Creating an instance with a custom sized root disk in Horizon

This doc walks you through using Horizon to create an instance with a custom-sized root disk. This root disk is backed from a volume instead of a pre-defined ephemeral storage component. The con is that it counts against your storage quota. The pros are that it lets you create any size root disk for an instance that you need (limited only by ext4 or xfs filesystem limits) and that actions such as shelving and unshelving happen VERY quickly unless with fixed root disks.

This doc assumes you’ve already logged in to Horizon, set the correct allocation, created ssh keys, security groups/rules, and network infrastructure. If you need instructions for creating those, please refer to https://iujetstream.atlassian.net/wiki/spaces/JWT/pages/44826638/Using+the+OpenStack+Horizon+GUI+Interface

 

Launching an instance - Step 1

On the left side bar, click on Project → Compute →  Instances

  • Click Launch Instance

  • Give your instance a descriptive name. You can take the defaults for the rest of the items. Click Next.

 

Launching an instance - Step 2

  • On the Source screen, make sure the "Select Boot Source" option is "Image" – Please note that it may take 30-60 seconds for that option to appear and to fully populate that list as it pulls the entire image catalog listing anew each time!

  • Change “Create New Volume” to Yes

  • The setting for “Delete Volume on Instance Delete” can be set to Yes or No. We recommend “Yes”.

  • Type JS-API-Featured in the "Available" box to find the Jetstream API Featured images. You can also boot one of the images shown in the list if you'd rather do that, but we only guarantee the featured images will work for anyone. 

  • Find the image you want to use and click the arrow to the right of its name. You'll see it show up under "Allocated" towards the top of the dialog box. Click Next.

    • NOTE: If deploying a non-public image that has been shared to your project from another project, you will need to choose the correct VISIBILITY filter option in the dropdown menu as the list defaults to only public or your own private images.

 

Launching an instance - Step 3

  • On the Flavor screen, select the size VM you want to use and click the arrow to the right of its description. Like the previous screen, you'll see it move up into the "Allocated" area towards the top of the box. Click Next.

 

Launching an instance - Step 4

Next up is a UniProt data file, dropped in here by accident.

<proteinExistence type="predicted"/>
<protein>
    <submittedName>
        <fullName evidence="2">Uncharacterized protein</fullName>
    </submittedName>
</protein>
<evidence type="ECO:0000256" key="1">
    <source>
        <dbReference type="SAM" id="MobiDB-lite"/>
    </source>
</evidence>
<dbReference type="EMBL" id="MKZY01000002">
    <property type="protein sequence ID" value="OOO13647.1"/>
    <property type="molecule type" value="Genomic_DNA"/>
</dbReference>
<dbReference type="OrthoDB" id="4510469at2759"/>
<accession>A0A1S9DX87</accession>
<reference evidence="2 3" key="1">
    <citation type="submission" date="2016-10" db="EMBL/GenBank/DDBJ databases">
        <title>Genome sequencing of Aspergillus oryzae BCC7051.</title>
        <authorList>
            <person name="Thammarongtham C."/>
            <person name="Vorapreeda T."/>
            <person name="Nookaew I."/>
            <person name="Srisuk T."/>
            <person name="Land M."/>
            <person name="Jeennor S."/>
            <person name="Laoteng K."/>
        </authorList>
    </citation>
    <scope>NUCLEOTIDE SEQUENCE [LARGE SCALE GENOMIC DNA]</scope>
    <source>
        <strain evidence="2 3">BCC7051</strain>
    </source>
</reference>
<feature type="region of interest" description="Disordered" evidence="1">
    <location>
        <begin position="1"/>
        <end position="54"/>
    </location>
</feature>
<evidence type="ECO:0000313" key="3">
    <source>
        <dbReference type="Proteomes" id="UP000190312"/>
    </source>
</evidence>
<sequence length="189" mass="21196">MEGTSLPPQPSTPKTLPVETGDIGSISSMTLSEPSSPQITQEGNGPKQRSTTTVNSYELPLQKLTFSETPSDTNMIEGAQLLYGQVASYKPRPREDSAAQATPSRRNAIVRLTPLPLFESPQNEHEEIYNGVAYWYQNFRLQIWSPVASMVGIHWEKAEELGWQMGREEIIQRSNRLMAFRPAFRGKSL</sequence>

• On the Networks screen, find the network you created earlier and click the arrow to the right of its description. Like the previous screen, you'll see it move up into the "Allocated" area towards the top of the box. Click Next.

  • Click Next again to skip the Network Ports screen and proceed to Security Groups

 

Launching an instance - Step 5

  • On the Security Groups screen, select the security group you created earlier and click the arrow to the right of its description. Like the previous screen, you'll see it move up into the "Allocated" area towards the top of the box. Click Next.

 

Launching an instance - Step 6

  • On the Key Pair screen, if the key pair you created earlier is NOT in the "Allocated" section, click the arrow to the right of its description. Like the previous screen, you'll see it move up into the "Allocated" area towards the top of the box.

  • At this point you can click "Launch Instance"

 

Add a public IP (floating IP) - Step 1

  • Your instance should now show up in your instances list. 

  • Once it has entered the running state, click the dropdown at the far right and select "Associate Floating IP"

 

Add a public IP (floating IP) - Step 2

  • If you have an IP allocated, you'll see it in the IP Address list. If you do not, click the sign to allocate a new IP address 

 

Add a public IP (floating IP) - Step 3

  • Make sure "Public" is selected under Pool and click Allocate IP



 

Add a public IP (floating IP) - Step 4

  • Note your new IP address and make sure it's the one you want to associate with the instance

  • Note that the correct instance is selected under "Port to be associated"

  • If all is well, click Associate

 

Test the connection

  • Please note that sometimes it takes a few seconds or even a little more for the association to become active.

  • Try pinging your host: ping -c 5 ip_address

 

Try ssh'ing to your instance

  • If you chose a CentOS-based instance, your default user is centos

  • If you chose an Ubuntu-based instance, your default user is ubuntu

  • Access your host with SSH – the example from a terminal-based ssh-client as on Linux or a Mac would be ssh centos@your_ip_number or ssh ubuntu@your_ip_number 

  • Note that the first time you connect you'll get a request to verify that you're getting a new host key and making sure you want to connect